The Germans began the war in 1914 not because they were attacked in that year but because they thought that their enemies were so peculiarly unprepared and so singularly unable to fight at all in that year that it was the most favorable moment for an aggressive war in fifteen years. Such a good chance might never return. If they waited they might lose it. The nations they intended to attack were beginning to realize the extent and meaning of the German preparations and might make some of their own which would prevent the Germans from winning a prompt and crushing victory.
There had been in the years just preceding 1914, several crises during which the Germans had felt out the attitude of the French and the British, and they had concluded that both of those nations were afraid to fight. They did not think they would dare to accept the issue of war. Here again is clear proof that the Germans began an aggressive war. They had really come to believe that, short of being actually invaded, neither the British nor the French would dare to begin a war. There had been an occasion in 1908, when Austria had annexed Bosnia and Herzegovina without the consent of the Powers, when they thought it quite possible that a general war might result from that act.
The Germans and Austrians exulted when the French and British did not compel, them to fight. In the next five years there were several other chances for the French and British to have begun a war if they had wanted to. Were they not so much afraid of Germany that they would always yield rather than accept the issue of war? The Germans therefore proposed to ask them to make one after another the vast concessions that they had in mind, each time asking as much as they thought they could without compelling the British and French to fight.
Austria-Hungary and the Balkans.
The German spies reported in 1914 that there had never been a time when the French, British, and Russian armies had been as little ready to fight. The British army was then very small and attempts to increase it had repeatedly failed. Its equipment, the Germans thought, was very poor and attempts to make it better had been defeated. The majority of the Russian army was not equipped at all. It lacked shoes, clothing, and even rifles. There were no factories in Russia in 1914 adequate to maintain it in the field, though the state was proposing to build some very large factories.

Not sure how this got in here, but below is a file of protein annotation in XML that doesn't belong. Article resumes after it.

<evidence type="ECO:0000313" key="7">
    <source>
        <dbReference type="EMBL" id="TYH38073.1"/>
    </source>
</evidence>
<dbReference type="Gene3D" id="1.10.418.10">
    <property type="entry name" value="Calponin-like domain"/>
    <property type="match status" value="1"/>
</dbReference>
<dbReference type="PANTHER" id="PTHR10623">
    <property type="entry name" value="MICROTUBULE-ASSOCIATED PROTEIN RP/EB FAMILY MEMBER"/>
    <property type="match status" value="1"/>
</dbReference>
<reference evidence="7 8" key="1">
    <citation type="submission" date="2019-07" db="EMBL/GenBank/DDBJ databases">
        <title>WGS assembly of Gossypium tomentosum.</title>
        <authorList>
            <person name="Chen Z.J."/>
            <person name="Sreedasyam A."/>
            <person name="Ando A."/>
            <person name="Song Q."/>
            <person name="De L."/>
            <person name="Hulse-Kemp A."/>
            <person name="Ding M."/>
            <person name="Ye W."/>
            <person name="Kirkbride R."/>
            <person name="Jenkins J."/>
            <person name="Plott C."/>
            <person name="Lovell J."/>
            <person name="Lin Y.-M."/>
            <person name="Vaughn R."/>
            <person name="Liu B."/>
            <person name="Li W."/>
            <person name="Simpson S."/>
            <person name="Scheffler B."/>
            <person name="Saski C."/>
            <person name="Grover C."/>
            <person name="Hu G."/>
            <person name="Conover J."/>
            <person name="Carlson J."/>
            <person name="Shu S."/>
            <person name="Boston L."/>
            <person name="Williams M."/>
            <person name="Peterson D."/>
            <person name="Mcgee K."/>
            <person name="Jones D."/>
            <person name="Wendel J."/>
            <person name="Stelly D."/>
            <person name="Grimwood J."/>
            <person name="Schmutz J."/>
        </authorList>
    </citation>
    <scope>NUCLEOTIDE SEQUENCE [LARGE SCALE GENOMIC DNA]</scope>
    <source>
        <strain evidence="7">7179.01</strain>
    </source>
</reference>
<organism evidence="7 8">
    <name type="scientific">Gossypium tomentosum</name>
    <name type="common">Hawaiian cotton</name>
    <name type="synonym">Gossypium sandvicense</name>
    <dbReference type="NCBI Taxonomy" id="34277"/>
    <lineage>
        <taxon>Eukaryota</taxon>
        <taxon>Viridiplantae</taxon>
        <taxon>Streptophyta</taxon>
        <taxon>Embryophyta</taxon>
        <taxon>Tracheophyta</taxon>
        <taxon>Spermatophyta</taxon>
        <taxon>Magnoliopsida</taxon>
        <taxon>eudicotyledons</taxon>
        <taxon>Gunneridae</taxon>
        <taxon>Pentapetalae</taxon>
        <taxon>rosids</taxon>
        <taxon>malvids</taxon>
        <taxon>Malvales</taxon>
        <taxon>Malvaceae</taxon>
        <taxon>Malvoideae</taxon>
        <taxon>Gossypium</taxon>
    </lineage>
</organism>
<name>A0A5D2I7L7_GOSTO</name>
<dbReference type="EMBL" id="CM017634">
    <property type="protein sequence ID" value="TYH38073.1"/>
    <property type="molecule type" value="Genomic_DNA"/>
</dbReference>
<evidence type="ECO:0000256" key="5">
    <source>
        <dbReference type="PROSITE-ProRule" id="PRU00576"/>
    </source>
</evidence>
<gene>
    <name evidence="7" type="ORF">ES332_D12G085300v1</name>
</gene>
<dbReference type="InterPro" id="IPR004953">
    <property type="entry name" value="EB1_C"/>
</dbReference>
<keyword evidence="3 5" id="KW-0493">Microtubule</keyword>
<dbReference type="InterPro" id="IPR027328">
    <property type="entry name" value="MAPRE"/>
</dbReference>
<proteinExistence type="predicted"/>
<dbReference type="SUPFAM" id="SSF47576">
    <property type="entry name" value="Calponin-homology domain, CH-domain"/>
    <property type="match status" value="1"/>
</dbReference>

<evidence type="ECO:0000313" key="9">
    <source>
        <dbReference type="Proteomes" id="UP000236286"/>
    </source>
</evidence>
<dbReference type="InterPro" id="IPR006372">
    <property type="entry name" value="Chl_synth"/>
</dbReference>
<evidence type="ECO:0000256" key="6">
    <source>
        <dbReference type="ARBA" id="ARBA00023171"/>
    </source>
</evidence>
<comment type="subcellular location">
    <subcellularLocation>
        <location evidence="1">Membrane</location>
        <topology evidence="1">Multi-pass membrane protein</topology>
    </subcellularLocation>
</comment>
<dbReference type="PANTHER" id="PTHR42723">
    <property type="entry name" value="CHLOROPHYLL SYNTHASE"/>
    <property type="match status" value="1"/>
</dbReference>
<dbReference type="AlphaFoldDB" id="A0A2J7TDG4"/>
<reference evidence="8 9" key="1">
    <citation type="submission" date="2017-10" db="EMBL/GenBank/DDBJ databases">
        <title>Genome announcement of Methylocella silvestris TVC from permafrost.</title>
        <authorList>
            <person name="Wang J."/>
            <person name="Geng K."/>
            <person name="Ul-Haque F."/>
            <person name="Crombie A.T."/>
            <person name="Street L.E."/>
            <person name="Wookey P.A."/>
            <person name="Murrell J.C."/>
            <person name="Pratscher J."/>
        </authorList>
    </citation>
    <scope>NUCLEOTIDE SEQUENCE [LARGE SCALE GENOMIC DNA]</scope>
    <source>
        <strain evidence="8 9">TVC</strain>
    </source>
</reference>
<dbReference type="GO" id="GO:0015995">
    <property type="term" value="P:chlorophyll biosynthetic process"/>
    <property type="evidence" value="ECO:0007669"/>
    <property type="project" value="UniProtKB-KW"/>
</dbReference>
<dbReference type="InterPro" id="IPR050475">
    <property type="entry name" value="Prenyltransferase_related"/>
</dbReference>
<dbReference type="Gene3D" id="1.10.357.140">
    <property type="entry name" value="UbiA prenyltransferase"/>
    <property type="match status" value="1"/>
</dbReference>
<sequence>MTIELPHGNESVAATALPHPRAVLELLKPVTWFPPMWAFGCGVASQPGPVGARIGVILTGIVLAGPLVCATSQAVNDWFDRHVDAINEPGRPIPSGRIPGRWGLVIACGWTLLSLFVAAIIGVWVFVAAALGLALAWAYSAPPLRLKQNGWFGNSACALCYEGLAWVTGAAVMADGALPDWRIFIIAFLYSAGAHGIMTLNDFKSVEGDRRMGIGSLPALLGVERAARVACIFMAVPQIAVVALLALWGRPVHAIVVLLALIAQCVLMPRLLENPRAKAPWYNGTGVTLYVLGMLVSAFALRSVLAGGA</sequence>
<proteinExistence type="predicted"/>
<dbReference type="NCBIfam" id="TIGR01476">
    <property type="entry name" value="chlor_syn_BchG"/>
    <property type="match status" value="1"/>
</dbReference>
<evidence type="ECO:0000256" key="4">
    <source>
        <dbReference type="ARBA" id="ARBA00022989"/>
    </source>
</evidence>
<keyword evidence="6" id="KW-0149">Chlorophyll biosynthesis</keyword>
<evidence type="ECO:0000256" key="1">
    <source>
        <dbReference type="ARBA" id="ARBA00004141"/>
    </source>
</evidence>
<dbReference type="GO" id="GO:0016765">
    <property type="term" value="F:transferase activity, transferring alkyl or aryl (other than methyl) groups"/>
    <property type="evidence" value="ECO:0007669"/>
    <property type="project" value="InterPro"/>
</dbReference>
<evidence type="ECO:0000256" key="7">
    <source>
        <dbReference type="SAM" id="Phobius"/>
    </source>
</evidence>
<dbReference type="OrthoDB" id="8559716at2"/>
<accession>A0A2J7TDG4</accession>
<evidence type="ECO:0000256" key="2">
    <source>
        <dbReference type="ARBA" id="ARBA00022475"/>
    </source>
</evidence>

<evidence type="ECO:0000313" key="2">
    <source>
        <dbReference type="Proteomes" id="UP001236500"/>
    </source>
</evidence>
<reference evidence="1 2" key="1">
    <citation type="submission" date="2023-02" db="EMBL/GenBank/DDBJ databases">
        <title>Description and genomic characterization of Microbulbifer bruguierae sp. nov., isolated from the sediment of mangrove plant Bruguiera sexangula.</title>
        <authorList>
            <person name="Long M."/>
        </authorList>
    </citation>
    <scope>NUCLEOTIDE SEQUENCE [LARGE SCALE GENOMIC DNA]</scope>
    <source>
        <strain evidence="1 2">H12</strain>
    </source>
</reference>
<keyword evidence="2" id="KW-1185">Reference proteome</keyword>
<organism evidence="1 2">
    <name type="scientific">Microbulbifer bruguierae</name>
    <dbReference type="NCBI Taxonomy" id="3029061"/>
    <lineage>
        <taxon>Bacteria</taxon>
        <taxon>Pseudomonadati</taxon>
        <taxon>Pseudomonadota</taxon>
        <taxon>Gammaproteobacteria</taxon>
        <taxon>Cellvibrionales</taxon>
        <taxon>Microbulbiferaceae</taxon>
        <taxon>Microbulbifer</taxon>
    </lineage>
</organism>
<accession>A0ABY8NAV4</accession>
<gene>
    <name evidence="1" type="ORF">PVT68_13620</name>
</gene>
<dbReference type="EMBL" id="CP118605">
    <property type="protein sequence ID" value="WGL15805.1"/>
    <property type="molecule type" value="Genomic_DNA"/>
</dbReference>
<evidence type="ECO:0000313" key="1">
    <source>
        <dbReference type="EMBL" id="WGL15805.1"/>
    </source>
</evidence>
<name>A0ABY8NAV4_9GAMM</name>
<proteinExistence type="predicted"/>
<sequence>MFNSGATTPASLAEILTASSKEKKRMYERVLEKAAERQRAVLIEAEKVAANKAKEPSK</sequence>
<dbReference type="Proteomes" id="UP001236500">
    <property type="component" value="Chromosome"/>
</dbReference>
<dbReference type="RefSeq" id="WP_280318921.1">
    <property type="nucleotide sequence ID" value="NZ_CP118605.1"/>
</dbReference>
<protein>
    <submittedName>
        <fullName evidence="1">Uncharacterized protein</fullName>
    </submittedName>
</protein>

The French had the best of the three armies, but charges were made in the French Chamber in July, 1914, that the French army was not ready for war. One of the senators, Humboldt, who is now believed to have been a German agent, charged the Minister of War with incompetence. The forts were old; the guns were antiquated; the troops without shoes. There was not enough ammunition and what there was was old. The Minister was compelled to admit there was much truth in what he said. The Germans concluded that not merely was the French army not ready, but that the French nation would have no confidence in it because of these revelations made at the very moment when the war was about to begin.
That Great Britain would join the war the Germans thought unlikely, but they believed that a much more important fact was true. They did not think Great Britain could join the war in August, 1914. There was a great quarrel going on in Ireland. It seemed possible that civil war might break out over the issue of Home Rule. A bill had been passed by the British Parliament concerning the government of Ireland, and a certain section of people in the north of Ireland, living in Ulster, had declared their intention to fight if the act was put into operation. They procured rifles and ammunition, organized a government, and practically defied England. There was grave doubt whether the British army would attempt to coerce them.